The gap between prescribed and real is also critical to psychoanalyst and ergonomist Christophe Dejours Dejours founded the discipline called “psychodynamics of work” at the Conservatoire National des Arts et Métiers. He is well known in France for his writings and the stands he takes on suffering at work.. Other psychoanalytic concepts inform his view of humans at work (which he presents in a series of short, easy-to-understand videos excerpted from the documentary J’ai très mal au travail). As explained more specifically by Bénédicte Vidaillet and Parisa Dashtipour in "Christophe Dejours’ psychodynamic theory of work and its implication for leadership", this view offers an alternative understanding of the manager’s role, one at odds with the ideas currently in vogue about "leadership". Rather than a leader of men, the manager is someone who pays attention to his team members’ real work and to the difficulties and resistances they face in doing it, and whose main responsibility is to lay out and carefully manage the discussion about the work.
Mathieu Detchessahar, a researcher in management science, continues along the same lines with "Faire face aux risques psycho-sociaux : quelques éléments d’un management par la discussion". Drawing on ergonomics and the sociology of work and acknowledging his debt to Dejours, he borrows Dejours’ notion of spaces for discussing work – which must become central again to managers’ work – and attempts to define that notion more precisely: what are these spaces, and what are they not? Under what conditions are they possible? Why are they lacking today?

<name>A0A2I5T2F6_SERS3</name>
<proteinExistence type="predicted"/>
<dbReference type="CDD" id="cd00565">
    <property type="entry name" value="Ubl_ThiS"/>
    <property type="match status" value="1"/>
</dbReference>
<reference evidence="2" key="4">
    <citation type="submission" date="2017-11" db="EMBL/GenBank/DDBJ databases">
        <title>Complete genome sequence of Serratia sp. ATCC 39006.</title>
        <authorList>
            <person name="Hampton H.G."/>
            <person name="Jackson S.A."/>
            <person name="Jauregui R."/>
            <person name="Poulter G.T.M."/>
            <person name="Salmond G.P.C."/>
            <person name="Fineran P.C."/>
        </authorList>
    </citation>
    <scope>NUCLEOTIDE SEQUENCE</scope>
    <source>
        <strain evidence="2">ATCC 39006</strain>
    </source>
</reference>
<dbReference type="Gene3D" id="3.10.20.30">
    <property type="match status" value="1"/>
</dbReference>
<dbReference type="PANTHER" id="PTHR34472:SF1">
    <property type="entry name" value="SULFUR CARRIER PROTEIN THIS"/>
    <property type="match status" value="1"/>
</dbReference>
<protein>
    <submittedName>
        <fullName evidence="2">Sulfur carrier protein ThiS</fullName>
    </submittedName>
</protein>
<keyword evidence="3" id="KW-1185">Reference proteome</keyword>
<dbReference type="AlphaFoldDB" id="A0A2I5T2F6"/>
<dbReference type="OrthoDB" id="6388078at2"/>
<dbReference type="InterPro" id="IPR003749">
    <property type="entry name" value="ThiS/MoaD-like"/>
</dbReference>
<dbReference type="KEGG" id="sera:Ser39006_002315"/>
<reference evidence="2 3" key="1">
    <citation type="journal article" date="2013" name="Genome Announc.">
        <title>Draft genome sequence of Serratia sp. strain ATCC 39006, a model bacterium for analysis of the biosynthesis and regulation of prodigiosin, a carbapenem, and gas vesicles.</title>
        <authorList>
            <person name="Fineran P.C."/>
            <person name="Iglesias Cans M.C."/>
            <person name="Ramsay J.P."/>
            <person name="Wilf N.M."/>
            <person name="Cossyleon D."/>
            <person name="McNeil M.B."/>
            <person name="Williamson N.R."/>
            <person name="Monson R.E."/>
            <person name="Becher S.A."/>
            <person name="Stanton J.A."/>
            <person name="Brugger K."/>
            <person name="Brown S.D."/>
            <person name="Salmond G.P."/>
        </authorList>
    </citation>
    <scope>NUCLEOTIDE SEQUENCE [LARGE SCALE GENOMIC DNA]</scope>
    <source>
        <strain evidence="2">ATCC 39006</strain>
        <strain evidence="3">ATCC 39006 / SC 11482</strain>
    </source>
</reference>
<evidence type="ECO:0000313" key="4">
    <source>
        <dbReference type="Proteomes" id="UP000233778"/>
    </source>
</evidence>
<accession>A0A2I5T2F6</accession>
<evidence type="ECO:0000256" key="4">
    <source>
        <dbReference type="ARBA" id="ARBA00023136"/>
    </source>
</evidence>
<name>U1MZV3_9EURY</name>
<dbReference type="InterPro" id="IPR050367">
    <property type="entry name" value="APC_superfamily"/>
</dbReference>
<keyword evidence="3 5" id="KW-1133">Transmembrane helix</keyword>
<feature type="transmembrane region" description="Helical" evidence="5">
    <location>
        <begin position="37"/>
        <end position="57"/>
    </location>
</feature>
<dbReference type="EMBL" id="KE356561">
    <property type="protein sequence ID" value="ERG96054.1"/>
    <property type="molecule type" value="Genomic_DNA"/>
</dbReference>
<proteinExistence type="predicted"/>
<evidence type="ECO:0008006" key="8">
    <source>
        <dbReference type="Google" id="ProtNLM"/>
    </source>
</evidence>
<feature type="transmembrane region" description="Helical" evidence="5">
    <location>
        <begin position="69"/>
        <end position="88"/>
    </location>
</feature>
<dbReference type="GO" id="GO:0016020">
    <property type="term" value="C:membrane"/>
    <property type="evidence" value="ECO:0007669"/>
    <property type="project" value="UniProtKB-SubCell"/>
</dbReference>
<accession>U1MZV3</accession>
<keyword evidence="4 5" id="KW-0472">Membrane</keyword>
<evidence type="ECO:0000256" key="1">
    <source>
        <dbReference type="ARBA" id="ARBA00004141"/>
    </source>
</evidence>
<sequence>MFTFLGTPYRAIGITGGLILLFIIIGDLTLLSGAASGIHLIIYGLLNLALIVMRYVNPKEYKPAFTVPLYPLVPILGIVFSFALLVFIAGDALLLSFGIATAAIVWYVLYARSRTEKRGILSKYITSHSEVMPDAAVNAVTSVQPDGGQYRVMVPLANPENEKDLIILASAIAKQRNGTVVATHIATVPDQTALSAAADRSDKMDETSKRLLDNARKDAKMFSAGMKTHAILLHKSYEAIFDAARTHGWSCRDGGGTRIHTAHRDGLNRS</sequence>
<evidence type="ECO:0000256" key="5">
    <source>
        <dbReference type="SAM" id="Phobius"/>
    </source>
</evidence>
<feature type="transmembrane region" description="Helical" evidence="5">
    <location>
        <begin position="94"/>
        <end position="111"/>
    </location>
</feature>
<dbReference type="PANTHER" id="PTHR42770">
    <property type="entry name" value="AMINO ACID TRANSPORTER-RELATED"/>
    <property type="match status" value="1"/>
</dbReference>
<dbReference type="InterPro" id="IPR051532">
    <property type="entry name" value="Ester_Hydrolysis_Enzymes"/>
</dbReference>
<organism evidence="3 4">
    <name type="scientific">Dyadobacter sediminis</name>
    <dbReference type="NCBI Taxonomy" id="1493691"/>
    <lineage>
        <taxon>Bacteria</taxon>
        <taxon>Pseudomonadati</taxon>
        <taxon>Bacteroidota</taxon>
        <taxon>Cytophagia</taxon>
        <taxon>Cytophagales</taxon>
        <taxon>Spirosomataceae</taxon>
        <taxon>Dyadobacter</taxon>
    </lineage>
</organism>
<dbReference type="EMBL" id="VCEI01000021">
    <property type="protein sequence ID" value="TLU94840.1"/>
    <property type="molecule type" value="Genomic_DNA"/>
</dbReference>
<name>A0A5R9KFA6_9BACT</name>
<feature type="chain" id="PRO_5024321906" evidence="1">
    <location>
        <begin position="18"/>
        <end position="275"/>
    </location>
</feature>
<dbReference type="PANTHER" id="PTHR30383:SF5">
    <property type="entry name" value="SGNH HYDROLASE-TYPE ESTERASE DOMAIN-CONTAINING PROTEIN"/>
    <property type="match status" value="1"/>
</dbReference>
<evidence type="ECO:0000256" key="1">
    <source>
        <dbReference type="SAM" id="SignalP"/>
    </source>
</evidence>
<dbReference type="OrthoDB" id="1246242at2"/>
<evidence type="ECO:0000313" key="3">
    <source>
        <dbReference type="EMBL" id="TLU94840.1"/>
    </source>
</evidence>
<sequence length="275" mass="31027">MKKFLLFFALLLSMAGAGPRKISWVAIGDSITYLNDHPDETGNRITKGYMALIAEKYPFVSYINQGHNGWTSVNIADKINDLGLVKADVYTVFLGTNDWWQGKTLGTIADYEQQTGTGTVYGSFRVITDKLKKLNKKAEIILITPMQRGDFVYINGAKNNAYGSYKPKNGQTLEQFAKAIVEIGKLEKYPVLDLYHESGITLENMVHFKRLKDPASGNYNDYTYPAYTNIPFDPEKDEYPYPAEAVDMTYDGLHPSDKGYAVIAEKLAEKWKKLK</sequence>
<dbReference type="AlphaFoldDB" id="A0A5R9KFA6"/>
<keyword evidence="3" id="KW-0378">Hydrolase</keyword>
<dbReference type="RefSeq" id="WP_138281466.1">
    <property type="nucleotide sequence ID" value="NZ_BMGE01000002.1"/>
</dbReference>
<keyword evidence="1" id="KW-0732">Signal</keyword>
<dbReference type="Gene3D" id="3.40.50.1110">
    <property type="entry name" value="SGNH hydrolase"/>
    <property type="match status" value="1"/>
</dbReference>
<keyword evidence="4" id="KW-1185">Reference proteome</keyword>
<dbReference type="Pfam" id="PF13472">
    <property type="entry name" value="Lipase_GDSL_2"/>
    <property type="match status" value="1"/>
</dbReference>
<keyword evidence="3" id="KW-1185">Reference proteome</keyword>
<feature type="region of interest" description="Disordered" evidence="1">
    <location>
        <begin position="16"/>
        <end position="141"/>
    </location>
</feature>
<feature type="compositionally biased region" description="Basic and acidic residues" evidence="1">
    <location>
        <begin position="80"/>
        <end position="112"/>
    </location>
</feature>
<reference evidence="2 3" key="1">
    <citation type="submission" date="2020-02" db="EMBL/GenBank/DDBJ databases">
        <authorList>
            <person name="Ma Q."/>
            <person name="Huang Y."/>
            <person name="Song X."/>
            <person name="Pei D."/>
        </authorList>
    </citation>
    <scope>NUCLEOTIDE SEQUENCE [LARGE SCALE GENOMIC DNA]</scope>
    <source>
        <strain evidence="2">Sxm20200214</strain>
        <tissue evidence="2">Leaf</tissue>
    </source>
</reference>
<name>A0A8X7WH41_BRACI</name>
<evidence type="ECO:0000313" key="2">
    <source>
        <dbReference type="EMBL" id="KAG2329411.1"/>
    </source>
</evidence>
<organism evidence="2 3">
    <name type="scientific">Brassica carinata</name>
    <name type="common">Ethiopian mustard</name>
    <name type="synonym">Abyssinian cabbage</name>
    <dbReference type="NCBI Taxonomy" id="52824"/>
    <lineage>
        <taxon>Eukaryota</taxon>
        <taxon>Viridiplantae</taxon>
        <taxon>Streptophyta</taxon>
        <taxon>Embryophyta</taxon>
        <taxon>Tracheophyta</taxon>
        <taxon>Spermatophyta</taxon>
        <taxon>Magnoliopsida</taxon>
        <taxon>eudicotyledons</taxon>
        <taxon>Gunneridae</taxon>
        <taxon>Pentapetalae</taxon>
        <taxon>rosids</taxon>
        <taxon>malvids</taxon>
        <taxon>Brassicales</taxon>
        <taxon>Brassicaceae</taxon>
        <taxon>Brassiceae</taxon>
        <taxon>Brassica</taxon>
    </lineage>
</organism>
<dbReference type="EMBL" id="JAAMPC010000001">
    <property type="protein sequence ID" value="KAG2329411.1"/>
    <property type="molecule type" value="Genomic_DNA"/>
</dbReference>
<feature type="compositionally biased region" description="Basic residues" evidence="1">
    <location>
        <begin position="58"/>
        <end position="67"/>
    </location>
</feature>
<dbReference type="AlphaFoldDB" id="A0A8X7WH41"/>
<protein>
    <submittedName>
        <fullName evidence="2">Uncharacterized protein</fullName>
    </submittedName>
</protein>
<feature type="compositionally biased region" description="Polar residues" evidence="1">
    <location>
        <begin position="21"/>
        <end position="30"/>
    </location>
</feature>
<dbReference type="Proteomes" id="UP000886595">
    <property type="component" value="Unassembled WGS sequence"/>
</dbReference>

In "Décalages socio-cognitifs en réunions de concertation participative" research psychologist Béatrice Cahour narrows the focus via a detailed analysis of the interactions that occur during meetings. She describes the complexity of what plays out for the different protagonists in a discussion, depending on their place, what they think is expected of them, and their experiences of past discussions – leading some participants to actually not participate. (She is also the author of "Les cadres surchargés par leurs emails : déploiement de l’activité et expérience vécue" ; which, while offering no miracle solutions, does give some suggestions for dealing with the scourge of excessive emails.)